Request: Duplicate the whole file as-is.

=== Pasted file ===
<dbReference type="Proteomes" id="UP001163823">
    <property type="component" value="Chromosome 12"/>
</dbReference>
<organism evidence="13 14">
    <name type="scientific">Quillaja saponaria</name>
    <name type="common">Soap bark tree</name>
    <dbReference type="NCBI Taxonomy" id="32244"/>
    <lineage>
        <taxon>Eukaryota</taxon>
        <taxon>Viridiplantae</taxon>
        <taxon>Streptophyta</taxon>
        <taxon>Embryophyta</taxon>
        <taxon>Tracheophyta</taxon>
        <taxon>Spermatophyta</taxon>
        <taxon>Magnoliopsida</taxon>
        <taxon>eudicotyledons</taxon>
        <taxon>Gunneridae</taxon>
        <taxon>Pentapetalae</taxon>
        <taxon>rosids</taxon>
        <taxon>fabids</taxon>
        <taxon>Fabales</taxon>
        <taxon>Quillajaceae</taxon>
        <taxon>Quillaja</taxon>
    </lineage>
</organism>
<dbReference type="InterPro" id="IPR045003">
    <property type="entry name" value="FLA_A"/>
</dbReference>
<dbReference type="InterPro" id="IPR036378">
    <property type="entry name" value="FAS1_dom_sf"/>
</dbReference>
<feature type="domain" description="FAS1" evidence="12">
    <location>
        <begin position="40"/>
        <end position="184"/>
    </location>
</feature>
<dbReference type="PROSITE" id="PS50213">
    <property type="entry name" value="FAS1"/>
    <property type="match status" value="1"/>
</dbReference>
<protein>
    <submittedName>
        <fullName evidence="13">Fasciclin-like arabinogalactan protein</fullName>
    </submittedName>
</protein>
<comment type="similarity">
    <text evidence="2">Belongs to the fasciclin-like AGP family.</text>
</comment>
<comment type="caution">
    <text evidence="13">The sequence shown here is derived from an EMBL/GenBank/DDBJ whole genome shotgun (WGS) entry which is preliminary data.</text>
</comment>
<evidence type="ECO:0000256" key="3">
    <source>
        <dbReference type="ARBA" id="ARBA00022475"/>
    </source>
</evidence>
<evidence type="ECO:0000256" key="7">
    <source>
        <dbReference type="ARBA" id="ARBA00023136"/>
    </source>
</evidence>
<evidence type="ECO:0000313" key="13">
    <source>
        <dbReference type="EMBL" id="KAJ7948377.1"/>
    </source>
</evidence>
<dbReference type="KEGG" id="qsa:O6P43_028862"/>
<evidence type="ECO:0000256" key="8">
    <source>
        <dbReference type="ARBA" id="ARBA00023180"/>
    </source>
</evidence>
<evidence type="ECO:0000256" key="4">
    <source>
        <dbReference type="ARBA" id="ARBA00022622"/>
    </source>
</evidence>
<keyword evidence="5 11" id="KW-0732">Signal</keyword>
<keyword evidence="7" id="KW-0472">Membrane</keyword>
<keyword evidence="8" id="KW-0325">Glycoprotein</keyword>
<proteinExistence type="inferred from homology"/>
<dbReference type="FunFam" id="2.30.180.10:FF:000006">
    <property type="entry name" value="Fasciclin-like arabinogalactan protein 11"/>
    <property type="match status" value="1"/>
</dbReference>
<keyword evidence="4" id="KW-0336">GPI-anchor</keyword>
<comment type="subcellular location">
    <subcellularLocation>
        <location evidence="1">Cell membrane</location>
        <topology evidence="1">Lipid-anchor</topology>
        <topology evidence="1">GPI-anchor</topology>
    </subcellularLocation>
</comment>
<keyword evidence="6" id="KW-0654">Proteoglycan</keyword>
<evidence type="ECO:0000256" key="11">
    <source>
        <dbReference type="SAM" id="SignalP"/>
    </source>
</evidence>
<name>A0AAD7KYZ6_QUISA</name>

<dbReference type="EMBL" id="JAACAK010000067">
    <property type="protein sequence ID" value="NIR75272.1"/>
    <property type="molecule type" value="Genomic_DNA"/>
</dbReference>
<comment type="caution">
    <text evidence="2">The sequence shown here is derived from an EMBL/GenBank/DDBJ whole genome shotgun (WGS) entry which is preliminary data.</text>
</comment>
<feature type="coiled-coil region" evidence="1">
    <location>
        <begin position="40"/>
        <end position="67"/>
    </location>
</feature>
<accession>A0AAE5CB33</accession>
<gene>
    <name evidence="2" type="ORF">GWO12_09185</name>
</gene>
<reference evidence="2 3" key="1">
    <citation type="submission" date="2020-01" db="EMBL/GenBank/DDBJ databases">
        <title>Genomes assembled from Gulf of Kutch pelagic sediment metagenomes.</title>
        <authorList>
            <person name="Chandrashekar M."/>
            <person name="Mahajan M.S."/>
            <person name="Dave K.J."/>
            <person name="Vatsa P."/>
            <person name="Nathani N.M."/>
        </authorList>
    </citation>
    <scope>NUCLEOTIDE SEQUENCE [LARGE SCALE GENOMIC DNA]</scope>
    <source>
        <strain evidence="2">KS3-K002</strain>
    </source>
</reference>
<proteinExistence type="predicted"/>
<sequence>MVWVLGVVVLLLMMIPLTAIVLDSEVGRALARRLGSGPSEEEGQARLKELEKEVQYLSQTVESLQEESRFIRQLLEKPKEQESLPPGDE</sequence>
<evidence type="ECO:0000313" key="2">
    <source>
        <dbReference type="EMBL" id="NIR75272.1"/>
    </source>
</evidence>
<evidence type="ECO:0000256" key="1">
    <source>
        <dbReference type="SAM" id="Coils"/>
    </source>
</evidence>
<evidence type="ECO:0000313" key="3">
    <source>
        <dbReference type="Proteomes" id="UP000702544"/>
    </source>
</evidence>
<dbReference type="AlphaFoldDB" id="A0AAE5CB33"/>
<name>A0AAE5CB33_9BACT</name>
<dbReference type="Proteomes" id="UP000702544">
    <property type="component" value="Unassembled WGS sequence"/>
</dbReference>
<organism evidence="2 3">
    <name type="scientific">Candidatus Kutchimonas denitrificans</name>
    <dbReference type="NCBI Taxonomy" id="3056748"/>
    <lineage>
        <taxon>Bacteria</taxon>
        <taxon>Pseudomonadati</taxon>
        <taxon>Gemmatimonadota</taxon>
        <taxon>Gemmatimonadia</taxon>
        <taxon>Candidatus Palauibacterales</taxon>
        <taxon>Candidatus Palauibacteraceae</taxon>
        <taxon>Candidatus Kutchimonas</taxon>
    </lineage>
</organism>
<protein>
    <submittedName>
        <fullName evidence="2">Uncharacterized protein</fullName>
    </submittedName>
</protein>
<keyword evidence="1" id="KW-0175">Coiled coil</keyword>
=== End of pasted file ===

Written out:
<dbReference type="Proteomes" id="UP001163823">
    <property type="component" value="Chromosome 12"/>
</dbReference>
<organism evidence="13 14">
    <name type="scientific">Quillaja saponaria</name>
    <name type="common">Soap bark tree</name>
    <dbReference type="NCBI Taxonomy" id="32244"/>
    <lineage>
        <taxon>Eukaryota</taxon>
        <taxon>Viridiplantae</taxon>
        <taxon>Streptophyta</taxon>
        <taxon>Embryophyta</taxon>
        <taxon>Tracheophyta</taxon>
        <taxon>Spermatophyta</taxon>
        <taxon>Magnoliopsida</taxon>
        <taxon>eudicotyledons</taxon>
        <taxon>Gunneridae</taxon>
        <taxon>Pentapetalae</taxon>
        <taxon>rosids</taxon>
        <taxon>fabids</taxon>
        <taxon>Fabales</taxon>
        <taxon>Quillajaceae</taxon>
        <taxon>Quillaja</taxon>
    </lineage>
</organism>
<dbReference type="InterPro" id="IPR045003">
    <property type="entry name" value="FLA_A"/>
</dbReference>
<dbReference type="InterPro" id="IPR036378">
    <property type="entry name" value="FAS1_dom_sf"/>
</dbReference>
<feature type="domain" description="FAS1" evidence="12">
    <location>
        <begin position="40"/>
        <end position="184"/>
    </location>
</feature>
<dbReference type="PROSITE" id="PS50213">
    <property type="entry name" value="FAS1"/>
    <property type="match status" value="1"/>
</dbReference>
<protein>
    <submittedName>
        <fullName evidence="13">Fasciclin-like arabinogalactan protein</fullName>
    </submittedName>
</protein>
<comment type="similarity">
    <text evidence="2">Belongs to the fasciclin-like AGP family.</text>
</comment>
<comment type="caution">
    <text evidence="13">The sequence shown here is derived from an EMBL/GenBank/DDBJ whole genome shotgun (WGS) entry which is preliminary data.</text>
</comment>
<evidence type="ECO:0000256" key="3">
    <source>
        <dbReference type="ARBA" id="ARBA00022475"/>
    </source>
</evidence>
<evidence type="ECO:0000256" key="7">
    <source>
        <dbReference type="ARBA" id="ARBA00023136"/>
    </source>
</evidence>
<evidence type="ECO:0000313" key="13">
    <source>
        <dbReference type="EMBL" id="KAJ7948377.1"/>
    </source>
</evidence>
<dbReference type="KEGG" id="qsa:O6P43_028862"/>
<evidence type="ECO:0000256" key="8">
    <source>
        <dbReference type="ARBA" id="ARBA00023180"/>
    </source>
</evidence>
<evidence type="ECO:0000256" key="4">
    <source>
        <dbReference type="ARBA" id="ARBA00022622"/>
    </source>
</evidence>
<keyword evidence="5 11" id="KW-0732">Signal</keyword>
<keyword evidence="7" id="KW-0472">Membrane</keyword>
<keyword evidence="8" id="KW-0325">Glycoprotein</keyword>
<proteinExistence type="inferred from homology"/>
<dbReference type="FunFam" id="2.30.180.10:FF:000006">
    <property type="entry name" value="Fasciclin-like arabinogalactan protein 11"/>
    <property type="match status" value="1"/>
</dbReference>
<keyword evidence="4" id="KW-0336">GPI-anchor</keyword>
<comment type="subcellular location">
    <subcellularLocation>
        <location evidence="1">Cell membrane</location>
        <topology evidence="1">Lipid-anchor</topology>
        <topology evidence="1">GPI-anchor</topology>
    </subcellularLocation>
</comment>
<keyword evidence="6" id="KW-0654">Proteoglycan</keyword>
<evidence type="ECO:0000256" key="11">
    <source>
        <dbReference type="SAM" id="SignalP"/>
    </source>
</evidence>
<name>A0AAD7KYZ6_QUISA</name>

<dbReference type="EMBL" id="JAACAK010000067">
    <property type="protein sequence ID" value="NIR75272.1"/>
    <property type="molecule type" value="Genomic_DNA"/>
</dbReference>
<comment type="caution">
    <text evidence="2">The sequence shown here is derived from an EMBL/GenBank/DDBJ whole genome shotgun (WGS) entry which is preliminary data.</text>
</comment>
<feature type="coiled-coil region" evidence="1">
    <location>
        <begin position="40"/>
        <end position="67"/>
    </location>
</feature>
<accession>A0AAE5CB33</accession>
<gene>
    <name evidence="2" type="ORF">GWO12_09185</name>
</gene>
<reference evidence="2 3" key="1">
    <citation type="submission" date="2020-01" db="EMBL/GenBank/DDBJ databases">
        <title>Genomes assembled from Gulf of Kutch pelagic sediment metagenomes.</title>
        <authorList>
            <person name="Chandrashekar M."/>
            <person name="Mahajan M.S."/>
            <person name="Dave K.J."/>
            <person name="Vatsa P."/>
            <person name="Nathani N.M."/>
        </authorList>
    </citation>
    <scope>NUCLEOTIDE SEQUENCE [LARGE SCALE GENOMIC DNA]</scope>
    <source>
        <strain evidence="2">KS3-K002</strain>
    </source>
</reference>
<proteinExistence type="predicted"/>
<sequence>MVWVLGVVVLLLMMIPLTAIVLDSEVGRALARRLGSGPSEEEGQARLKELEKEVQYLSQTVESLQEESRFIRQLLEKPKEQESLPPGDE</sequence>
<evidence type="ECO:0000313" key="2">
    <source>
        <dbReference type="EMBL" id="NIR75272.1"/>
    </source>
</evidence>
<evidence type="ECO:0000256" key="1">
    <source>
        <dbReference type="SAM" id="Coils"/>
    </source>
</evidence>
<evidence type="ECO:0000313" key="3">
    <source>
        <dbReference type="Proteomes" id="UP000702544"/>
    </source>
</evidence>
<dbReference type="AlphaFoldDB" id="A0AAE5CB33"/>
<name>A0AAE5CB33_9BACT</name>
<dbReference type="Proteomes" id="UP000702544">
    <property type="component" value="Unassembled WGS sequence"/>
</dbReference>
<organism evidence="2 3">
    <name type="scientific">Candidatus Kutchimonas denitrificans</name>
    <dbReference type="NCBI Taxonomy" id="3056748"/>
    <lineage>
        <taxon>Bacteria</taxon>
        <taxon>Pseudomonadati</taxon>
        <taxon>Gemmatimonadota</taxon>
        <taxon>Gemmatimonadia</taxon>
        <taxon>Candidatus Palauibacterales</taxon>
        <taxon>Candidatus Palauibacteraceae</taxon>
        <taxon>Candidatus Kutchimonas</taxon>
    </lineage>
</organism>
<protein>
    <submittedName>
        <fullName evidence="2">Uncharacterized protein</fullName>
    </submittedName>
</protein>
<keyword evidence="1" id="KW-0175">Coiled coil</keyword>